County Federation - Marianna Miller, the Director, told of a meeting of the Executive Board, asked that a chairman of International Relations be appointed. This was left until the next meeting. "Maryland News" wants Club items, send all such to Mrs. True.
State Federation, Margaret Jones read several communications. No action taken.
New Business. Rebecca Stabler said she felt that she should resign as she is leaving the Neighborhood, and let some one else have her place. The resignation was accepted with regret and her name was again placed on the waiting list. The Secretary was asked to notify Rose Gilpin who is next on the list that she is a member of the Association.
The meeting adjourned.
Margaret Elgar Sherman Jones. Secretary
THE BRIERS November 3rd, 1927 844th Meeting.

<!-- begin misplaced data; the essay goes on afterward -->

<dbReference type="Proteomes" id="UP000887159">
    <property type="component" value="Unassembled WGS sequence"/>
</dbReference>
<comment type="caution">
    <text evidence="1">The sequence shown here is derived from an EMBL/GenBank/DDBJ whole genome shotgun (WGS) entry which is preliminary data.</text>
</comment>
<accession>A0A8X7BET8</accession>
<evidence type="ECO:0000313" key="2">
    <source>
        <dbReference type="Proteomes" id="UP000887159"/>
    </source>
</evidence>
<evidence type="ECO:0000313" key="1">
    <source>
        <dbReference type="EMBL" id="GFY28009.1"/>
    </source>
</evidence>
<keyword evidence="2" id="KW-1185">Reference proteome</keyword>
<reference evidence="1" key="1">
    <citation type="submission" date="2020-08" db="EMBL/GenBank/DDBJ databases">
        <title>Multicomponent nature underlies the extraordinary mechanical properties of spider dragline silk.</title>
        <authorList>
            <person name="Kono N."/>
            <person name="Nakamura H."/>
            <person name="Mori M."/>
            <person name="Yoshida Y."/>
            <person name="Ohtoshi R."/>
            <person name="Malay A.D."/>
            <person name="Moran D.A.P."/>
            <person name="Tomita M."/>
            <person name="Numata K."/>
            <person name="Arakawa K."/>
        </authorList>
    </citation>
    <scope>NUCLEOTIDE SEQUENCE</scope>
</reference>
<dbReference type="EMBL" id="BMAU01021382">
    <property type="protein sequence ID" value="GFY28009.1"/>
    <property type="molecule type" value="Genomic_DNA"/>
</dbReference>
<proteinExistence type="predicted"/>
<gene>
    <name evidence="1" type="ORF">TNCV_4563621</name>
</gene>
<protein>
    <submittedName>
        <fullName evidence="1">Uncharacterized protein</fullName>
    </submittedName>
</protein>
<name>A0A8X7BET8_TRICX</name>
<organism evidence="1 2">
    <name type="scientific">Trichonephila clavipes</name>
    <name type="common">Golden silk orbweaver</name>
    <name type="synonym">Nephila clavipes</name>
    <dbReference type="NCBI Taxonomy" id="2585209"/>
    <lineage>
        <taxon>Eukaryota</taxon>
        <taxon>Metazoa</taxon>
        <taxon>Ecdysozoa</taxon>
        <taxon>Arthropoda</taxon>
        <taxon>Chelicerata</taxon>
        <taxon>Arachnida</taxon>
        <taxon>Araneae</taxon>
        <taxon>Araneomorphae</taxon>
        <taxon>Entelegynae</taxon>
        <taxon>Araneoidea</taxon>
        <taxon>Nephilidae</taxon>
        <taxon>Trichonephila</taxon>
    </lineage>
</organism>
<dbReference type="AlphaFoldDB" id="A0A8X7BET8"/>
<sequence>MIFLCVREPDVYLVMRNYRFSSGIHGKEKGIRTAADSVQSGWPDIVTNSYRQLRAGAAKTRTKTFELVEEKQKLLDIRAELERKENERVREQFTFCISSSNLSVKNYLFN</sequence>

The 844th meeting of the Mutual Improvement Assocation met on 11-3-1927 at The Briers, the home of Margaret Jones. If the Sec'y is not allowed to write of the delicious luncheon served she will mention the beautiful dahlias that decorated the tables and the whole house.
The meeting was called to order by Margaret Bancroft, and Edith Green was asked to serve as Secretary in place of the Hostess.
The minutes of the last meeting at this place were read, and the minutes of the last meeting read and approved.
Mary Tilton gave the Treasurer's report; Balance forward for Social Service $31.75 Rec'd for Social Service 5.00 Total $36.75 Paid out Social Service 35.00 Bal 1.75
Balance on hand in club account $12.90
No receipts or disbursments in this account.
The next meeting of the Assocaiton will be held at The Maples.
The Sentiment of the Hostess: "When you are right, stand up for it, No matter if the Heavens fall, If you lose every friend you have, God will raise up others who will be better."
Mary Brooke, a joke, How a Professor found a new use for the word "But".